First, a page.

General information about admission to graduate studies at Cal State LA can be found at the Office of Graduate Studies. The following provides specific information about admission into the MS in mathematics degree program. For any remaining questions, feel free to contact the Graduate Advisor, or call the Mathematics Department at (323) 343-2150.
How to apply
Step 1: You can apply for fall or spring semester admission. Start at Cal State LA graduate admissions for information on the deadlines and application process. Your actual application is made through Cal State Apply. This CSU website that has information about degree programs at all CSU campuses. As part of this Cal State LA application process you will have to send official transcripts from your school(s) (other than Cal State LA) to the Admissions Department.
Step 2: In addition to the Cal State Apply application and materials, the Mathematics Department requires that you submit a department application form and unofficial transcripts (other than from Cal State LA) directly to the Mathematics Department: DOC or PDF.
The minimum GPA requirement for admission to the Department is 2.75 in upper division courses in the applicant's major. The admissions committee especially looks at all the applicant's grades in Mathematics courses. Students with a Mathematics degree who have a GPA of between 2.5 and 2.74 might be admitted but, if admitted, may be required to take preparatory upper-division mathematics courses (to be specified by the graduate advisor) to strengthen their preparation. The GPA earned in these courses must be 3.0 or higher.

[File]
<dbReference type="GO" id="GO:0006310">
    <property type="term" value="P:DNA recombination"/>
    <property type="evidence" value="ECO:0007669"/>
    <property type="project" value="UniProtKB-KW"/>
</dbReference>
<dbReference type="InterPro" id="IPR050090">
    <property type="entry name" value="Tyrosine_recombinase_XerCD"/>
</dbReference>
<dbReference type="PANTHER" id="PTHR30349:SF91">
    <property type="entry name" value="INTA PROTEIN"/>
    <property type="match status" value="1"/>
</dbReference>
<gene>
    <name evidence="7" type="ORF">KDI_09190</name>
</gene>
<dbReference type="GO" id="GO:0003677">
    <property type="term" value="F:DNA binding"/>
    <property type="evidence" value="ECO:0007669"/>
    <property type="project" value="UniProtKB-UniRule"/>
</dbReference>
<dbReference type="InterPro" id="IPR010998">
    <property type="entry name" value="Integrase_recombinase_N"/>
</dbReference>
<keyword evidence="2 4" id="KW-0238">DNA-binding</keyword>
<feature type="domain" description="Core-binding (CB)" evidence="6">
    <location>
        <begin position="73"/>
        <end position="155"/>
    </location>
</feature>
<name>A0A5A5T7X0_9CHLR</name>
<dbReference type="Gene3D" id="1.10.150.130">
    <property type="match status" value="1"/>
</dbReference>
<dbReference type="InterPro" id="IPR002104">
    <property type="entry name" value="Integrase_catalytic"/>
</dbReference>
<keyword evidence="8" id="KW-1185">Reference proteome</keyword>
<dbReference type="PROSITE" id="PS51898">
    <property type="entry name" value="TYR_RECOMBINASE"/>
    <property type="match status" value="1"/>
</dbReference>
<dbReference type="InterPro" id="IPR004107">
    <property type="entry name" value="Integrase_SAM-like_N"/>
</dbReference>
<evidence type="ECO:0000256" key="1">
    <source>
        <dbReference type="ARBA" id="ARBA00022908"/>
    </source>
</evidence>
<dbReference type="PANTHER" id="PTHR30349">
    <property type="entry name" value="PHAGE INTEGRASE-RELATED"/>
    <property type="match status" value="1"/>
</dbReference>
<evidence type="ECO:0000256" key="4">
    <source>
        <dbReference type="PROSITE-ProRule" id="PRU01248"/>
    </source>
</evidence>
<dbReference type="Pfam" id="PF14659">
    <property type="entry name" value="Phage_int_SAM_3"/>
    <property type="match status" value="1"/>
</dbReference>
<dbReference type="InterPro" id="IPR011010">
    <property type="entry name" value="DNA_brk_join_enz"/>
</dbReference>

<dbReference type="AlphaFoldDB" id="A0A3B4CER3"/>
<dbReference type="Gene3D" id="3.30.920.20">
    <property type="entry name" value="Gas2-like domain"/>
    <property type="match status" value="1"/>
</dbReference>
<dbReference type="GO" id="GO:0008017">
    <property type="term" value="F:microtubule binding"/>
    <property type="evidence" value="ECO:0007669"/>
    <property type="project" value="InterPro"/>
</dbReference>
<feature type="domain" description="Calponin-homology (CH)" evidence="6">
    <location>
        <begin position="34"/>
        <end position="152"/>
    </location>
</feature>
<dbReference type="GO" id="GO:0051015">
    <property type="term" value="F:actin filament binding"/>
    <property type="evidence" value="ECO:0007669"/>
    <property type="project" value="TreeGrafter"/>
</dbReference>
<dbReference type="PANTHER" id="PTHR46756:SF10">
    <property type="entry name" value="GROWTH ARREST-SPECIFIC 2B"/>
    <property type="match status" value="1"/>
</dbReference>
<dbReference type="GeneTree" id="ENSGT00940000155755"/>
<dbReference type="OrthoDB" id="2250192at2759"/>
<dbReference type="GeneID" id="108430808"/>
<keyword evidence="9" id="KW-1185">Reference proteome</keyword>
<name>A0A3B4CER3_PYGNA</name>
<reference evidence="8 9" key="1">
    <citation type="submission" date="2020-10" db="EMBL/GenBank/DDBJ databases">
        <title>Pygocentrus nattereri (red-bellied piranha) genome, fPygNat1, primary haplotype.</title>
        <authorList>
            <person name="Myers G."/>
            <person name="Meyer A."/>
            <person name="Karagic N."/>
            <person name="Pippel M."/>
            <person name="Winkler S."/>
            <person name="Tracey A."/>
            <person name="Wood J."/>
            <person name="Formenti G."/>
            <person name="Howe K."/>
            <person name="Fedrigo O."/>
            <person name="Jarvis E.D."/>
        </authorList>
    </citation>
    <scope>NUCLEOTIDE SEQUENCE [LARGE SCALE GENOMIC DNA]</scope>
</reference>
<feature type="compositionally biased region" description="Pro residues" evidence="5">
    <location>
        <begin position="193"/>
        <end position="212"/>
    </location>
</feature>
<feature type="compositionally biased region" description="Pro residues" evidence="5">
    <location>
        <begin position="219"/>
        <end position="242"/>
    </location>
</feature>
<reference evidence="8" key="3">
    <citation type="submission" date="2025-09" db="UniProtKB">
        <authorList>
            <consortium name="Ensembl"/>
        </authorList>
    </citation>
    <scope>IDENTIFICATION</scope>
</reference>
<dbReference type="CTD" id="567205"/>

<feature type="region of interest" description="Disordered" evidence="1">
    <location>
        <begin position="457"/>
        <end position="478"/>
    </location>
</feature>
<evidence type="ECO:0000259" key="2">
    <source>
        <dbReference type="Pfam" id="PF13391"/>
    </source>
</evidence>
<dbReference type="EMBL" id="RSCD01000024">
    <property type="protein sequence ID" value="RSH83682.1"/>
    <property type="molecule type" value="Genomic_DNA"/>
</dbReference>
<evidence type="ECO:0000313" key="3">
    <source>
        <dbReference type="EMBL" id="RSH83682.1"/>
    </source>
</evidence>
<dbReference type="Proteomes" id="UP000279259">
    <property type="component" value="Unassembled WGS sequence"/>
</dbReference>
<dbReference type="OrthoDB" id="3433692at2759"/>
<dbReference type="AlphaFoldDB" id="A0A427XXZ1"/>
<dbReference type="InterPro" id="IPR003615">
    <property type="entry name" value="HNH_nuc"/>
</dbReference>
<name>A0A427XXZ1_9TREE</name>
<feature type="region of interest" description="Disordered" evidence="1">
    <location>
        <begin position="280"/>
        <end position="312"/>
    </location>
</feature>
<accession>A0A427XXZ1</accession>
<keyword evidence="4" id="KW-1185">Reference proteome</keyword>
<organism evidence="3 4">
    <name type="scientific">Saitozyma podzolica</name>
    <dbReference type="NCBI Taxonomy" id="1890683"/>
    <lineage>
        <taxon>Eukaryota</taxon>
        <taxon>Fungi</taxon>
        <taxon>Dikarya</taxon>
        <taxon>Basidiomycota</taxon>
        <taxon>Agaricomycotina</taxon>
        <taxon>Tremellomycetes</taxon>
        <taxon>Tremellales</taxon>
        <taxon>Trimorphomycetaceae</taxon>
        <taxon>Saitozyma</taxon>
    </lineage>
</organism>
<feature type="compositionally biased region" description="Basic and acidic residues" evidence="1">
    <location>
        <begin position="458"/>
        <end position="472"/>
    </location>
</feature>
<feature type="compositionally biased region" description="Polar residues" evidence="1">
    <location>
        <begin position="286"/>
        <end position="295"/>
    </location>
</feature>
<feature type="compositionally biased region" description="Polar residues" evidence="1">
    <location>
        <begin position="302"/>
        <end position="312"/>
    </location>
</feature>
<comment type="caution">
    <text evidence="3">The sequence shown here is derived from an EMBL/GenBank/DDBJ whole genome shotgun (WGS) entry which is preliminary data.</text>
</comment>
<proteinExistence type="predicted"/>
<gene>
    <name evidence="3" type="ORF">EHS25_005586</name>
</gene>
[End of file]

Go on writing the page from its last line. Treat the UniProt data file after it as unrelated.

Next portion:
For students without an undergraduate degree in Mathematics, we require at the minimum that you have taken at least the following courses, or their equivalents, to be admitted into the program.
- MATH 2110 (Calculus I)
- MATH 2120 (Calculus II)
- MATH 2130 (Calculus III)
- MATH 2550 (Introduction to Linear Algebra)
- MATH 2450 (Foundations of Mathematics I: Discrete Mathematics)
- MATH 3450 (Foundations of Mathematics II: Mathematical Reasoning) -- or a similar introduction to proofs course or proof based upper-division mathematics course.
Most of the above courses are offered at community colleges in the Los Angeles area. For example, MATH 2450 above is comparable to MATH 10 (Discrete Structures) at Santa Monica College or MATH 272 (Methods of Discrete Mathematics) at ELAC.
See the course catalog for more information on these courses.
Before taking courses counting towards the master's degree students must be in classified graduate status. Classified means that you are ready to start the 30 semester units of course work that counts towards your MS degree. We now outline below how this process of becoming classified occurs. In each case, this process involves meeting with the graduate advisor. Talking with the graduate advisor should be your first step once you are admitted conditionally into the program.
In order to attain classified graduate status, students with a Mathematics degree or an equivalent degree must have a minimum B or better grade in each of MATH 4650 – Analysis I, MATH 4550 – Modern Algebra I, and MATH 4570 – Advanced Linear Algebra (or equivalent courses at other institutions).